Seven linemen, 13 linebackers, and nine defensive backs made at least 7.5 tackles last year. And of those 29, 21 return, including all but one lineman and defensive back. There is turnover at linebacker, but that's where the most people got playing time.

This is a young coaching staff. Malone graduated from Houston in 2002, linebackers coach Archie McDaniel from Texas A&M in 2005, and secondary coach Jess Loepp from Central Oklahoma in 2000. Only defensive line coach Buddy Wyatt has major experience. Morris went for hungry over seasoned, and while that can work (the quintessential example: Jim Harbaugh's Stanford staff), there might be a bit of a learning curve.

But if Malone and company want to be aggressive, they might have a few pieces: end Zach Wood had four sacks, linebackers Jonathan Yenga and Robert Seals combined for 10 tackles for loss and four pass break-ups, and safety Darrion Richardson combined three tackles for loss with five passes defensed. Plus, youngsters and reserves like cornerback Jesse Montgomery and end Zelt Minor hinted at potential. And the incoming recruiting class might produce a couple of early contributors.

Still, almost none of these players was successful in an SMU uniform last year. This will take a while.

Secondary

Name Pos Ht, Wt 2015
Year
Rivals 247 Comp. GP Tackles % of Team TFL Sacks Int PBU FF FR
Hayden Greenbauer SS
12 63.5 8.8% 2 0 1 0 0 0
Darrion Richardson FS 6'0, 203 Jr. 2 stars (5.4) 0.8079 12 56.5 7.8% 3 1 1 4 1 0
Horace Richardson CB 6'0, 202 Jr. 3 stars (5.5) 0.7900 9 25.0 3.5% 1 0 2 3 0 0
Ajee Montes CB 5'11, 205 Jr. 2 stars (5.2) 0.7968 6 22.5 3.1% 0.5 0 0 1 0 0
JR Richardson CB 5'10, 186 Sr. 3 stars (5.5) 0.7844 9 16.5 2.3% 1 0 0 2 0 0
Jesse Montgomery CB 6'0, 180 So. 2 stars (5.3) 0.7600 11 16.5 2.3% 0 0 0 3 0 0
Troy Castle CB 5'11, 205 Sr. NR NR 12 14.5 2.0% 0 0 0 0 0 0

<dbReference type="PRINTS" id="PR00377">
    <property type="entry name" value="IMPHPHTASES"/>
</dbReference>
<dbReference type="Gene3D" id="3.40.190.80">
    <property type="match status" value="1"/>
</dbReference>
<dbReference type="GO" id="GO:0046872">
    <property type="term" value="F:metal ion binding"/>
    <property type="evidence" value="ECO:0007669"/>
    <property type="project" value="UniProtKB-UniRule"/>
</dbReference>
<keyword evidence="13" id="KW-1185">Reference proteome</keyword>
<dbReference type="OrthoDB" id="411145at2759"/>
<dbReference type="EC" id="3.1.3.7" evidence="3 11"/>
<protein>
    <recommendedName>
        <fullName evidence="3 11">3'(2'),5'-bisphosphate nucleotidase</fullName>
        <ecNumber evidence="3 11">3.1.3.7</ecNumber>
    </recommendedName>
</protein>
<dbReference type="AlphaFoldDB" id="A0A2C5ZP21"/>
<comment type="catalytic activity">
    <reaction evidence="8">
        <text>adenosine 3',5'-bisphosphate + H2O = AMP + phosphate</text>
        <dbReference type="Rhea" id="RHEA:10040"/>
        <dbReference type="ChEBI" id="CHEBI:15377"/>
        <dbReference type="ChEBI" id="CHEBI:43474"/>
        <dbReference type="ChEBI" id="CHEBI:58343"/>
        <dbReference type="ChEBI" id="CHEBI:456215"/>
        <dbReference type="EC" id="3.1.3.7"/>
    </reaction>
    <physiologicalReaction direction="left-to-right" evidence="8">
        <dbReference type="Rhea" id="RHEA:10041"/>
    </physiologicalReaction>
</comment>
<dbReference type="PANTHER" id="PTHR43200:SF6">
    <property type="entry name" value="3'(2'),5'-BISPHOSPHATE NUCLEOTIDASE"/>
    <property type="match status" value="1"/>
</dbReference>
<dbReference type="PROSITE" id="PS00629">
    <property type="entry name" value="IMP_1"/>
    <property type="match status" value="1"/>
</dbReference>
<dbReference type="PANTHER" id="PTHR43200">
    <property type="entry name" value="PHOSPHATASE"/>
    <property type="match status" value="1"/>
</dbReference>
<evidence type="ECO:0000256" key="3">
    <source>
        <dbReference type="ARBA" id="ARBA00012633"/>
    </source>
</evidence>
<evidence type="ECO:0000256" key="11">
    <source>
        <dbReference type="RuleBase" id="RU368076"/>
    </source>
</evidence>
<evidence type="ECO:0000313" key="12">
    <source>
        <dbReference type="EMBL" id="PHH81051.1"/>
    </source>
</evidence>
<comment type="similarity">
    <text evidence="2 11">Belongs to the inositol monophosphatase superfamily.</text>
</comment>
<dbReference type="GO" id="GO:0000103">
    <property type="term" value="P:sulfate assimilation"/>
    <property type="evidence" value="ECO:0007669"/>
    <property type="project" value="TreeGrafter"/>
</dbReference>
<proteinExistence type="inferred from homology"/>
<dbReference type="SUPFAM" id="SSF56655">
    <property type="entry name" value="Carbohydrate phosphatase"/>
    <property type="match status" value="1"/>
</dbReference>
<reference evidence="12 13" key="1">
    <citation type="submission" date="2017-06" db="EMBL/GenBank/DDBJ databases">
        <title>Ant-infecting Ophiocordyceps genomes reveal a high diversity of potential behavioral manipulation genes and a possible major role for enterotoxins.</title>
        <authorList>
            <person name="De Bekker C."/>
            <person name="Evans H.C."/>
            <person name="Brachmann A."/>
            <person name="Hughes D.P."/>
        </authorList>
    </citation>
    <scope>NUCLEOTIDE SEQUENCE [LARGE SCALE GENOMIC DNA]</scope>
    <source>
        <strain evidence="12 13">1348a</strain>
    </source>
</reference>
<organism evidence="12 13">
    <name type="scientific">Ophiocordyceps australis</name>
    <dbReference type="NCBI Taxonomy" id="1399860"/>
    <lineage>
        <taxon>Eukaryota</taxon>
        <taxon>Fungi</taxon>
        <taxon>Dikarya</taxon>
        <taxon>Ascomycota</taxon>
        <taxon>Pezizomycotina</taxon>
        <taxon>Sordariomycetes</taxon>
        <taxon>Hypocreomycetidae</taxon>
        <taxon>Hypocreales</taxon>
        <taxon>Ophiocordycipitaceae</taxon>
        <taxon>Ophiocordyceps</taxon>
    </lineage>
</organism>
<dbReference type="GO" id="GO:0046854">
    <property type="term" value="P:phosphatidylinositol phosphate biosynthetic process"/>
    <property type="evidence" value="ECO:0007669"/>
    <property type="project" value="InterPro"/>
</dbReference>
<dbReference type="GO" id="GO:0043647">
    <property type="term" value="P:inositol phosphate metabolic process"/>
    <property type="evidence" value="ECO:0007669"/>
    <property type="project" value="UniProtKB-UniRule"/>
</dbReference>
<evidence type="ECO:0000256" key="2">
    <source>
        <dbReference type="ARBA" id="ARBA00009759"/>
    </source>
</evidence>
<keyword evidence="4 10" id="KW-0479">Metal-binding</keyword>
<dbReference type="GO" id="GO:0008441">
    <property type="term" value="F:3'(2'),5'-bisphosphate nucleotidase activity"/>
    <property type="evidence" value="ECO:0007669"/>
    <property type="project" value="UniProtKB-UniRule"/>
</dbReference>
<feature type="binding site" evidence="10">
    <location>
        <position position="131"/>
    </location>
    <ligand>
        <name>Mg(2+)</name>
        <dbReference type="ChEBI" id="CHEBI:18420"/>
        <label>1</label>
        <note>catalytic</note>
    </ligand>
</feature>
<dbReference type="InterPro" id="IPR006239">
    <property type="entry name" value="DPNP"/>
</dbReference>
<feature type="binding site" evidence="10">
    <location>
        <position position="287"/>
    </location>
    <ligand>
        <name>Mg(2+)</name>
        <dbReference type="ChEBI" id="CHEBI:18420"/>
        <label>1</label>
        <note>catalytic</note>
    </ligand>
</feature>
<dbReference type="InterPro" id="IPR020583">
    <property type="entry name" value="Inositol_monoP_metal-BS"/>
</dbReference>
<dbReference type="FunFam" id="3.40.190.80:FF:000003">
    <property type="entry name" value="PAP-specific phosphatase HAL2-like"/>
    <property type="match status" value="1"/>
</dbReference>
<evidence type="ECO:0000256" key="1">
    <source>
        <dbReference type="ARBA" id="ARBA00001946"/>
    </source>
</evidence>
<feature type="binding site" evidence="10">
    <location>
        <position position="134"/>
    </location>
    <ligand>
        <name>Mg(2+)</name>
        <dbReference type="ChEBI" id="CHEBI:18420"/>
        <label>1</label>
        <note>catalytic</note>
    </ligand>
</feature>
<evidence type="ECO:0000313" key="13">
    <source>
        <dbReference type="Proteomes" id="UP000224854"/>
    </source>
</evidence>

Shakiel Randolph CB 6'4, 216 Sr. 3 stars (5.6) 0.8453 9 14.0 1.9% 0 0 1 8 0 0
A.J. Justice SS 6'1, 217 Jr. 3 stars (5.5) 0.8000 12 12.5 1.7% 0.5 0 0 0 0 0
Trey Washington DB
3 3.5 0.5% 0 0 0 0 0 0
Adam Waheed DB
6 2.0 0.3% 0 0 0 0 0 0

Special Teams

Punter Ht, Wt 2015
Year
Punts Avg TB FC I20 FC/I20
Ratio
Jackson Koonce 6'1, 170 So. 74 40.8 3 14 14 37.8%
Kicker Ht, Wt 2015
Year
Kickoffs Avg TB OOB TB%
Cody Rademacher 33 55.9 4 1 12.1%
Place-Kicker Ht, Wt 2015
Year
PAT FG
(0-39)
Pct FG
(40+)
Pct
Cody Rademacher 12-12 6-9 66.7% 3-8 37.5%
Returner Pos. Ht, Wt 2015
Year
Returns Avg. TD
Deion Sanders, Jr. KR 5'7, 174 Jr. 37 20.5 0
Aaron Stafford KR 9 20.1 0
Daijuan Stewart PR 9 8.3 0
Cedric Lancaster PR 5'9, 169 So. 3 -4.3 0
Category Rk
Special Teams F/+ 102
Field Goal Efficiency 115
Punt Return Efficiency 127
Kick Return Efficiency 42
Punt Efficiency 90
Kickoff Efficiency 4
Opponents' Field Goal Efficiency 92

9. Building around Deion Jr.

Deion Sanders Jr. wasn't incredibly explosive as a kick returner, but he was able to break past the 25-yard line on kickoffs. That's the only known positive for this special teams unit other than what appears to be a pretty good kick coverage unit.

Jackson Koonce should probably improve at punter, but we don't know much about punt returns or place-kicking. The best Morris can hope for is a unit that treads water and doesn't make things worse. And maybe a huge Sanders return or two.

2015 Schedule & Projection Factors

2015 Schedule
Date Opponent 2014 F/+ Rk
4-Sep Baylor 10
12-Sep North Texas 125
19-Sep at TCU 6
26-Sep James Madison NR
3-Oct East Carolina 61
8-Oct at Houston 73
24-Oct at South Florida 123
31-Oct Tulsa 117
6-Nov Temple 67
14-Nov at Navy 44
21-Nov Tulane 93
28-Nov at Memphis 41
Five-Year F/+ Rk -12.8% (82)
2- and 5-Year Recruiting Rk 86 / 73
2014 TO Margin/Adj. TO Margin* -14 / -10.7
2014 TO Luck/Game -1.4
Approx. Ret. Starters (Off. / Def.) 15 (8, 7)
2014 Second-order wins (difference) 1.2 (-0.2)

10. Better? Maybe. More fun? Yes.

The offense will be better and infinitely more fun. The defense won't be worse. That means SMU will be ahead of where it was for most of last year.

Even if Morris doesn't turn out to be as good a head coach as he is a coordinator, he has an energetic staff that should recruit well by AAC standards, and his own prowess should ensure some ticket sales and shootout wins here and there.

But "ahead of where it was last year" might mean an F/+ ranking in the 100s or 110s. Energy can make a difference, but I struggle to see a major turnaround.

Luckily for SMU, there are still opportunities. North Texas won't be much better, and two 2014 opponents, Tulsa and USF, have pulled off similar nosedives. When you only won one game, two wins represents improvement, and I think SMU will reach or eclipse that. Just don't set the bar higher than four.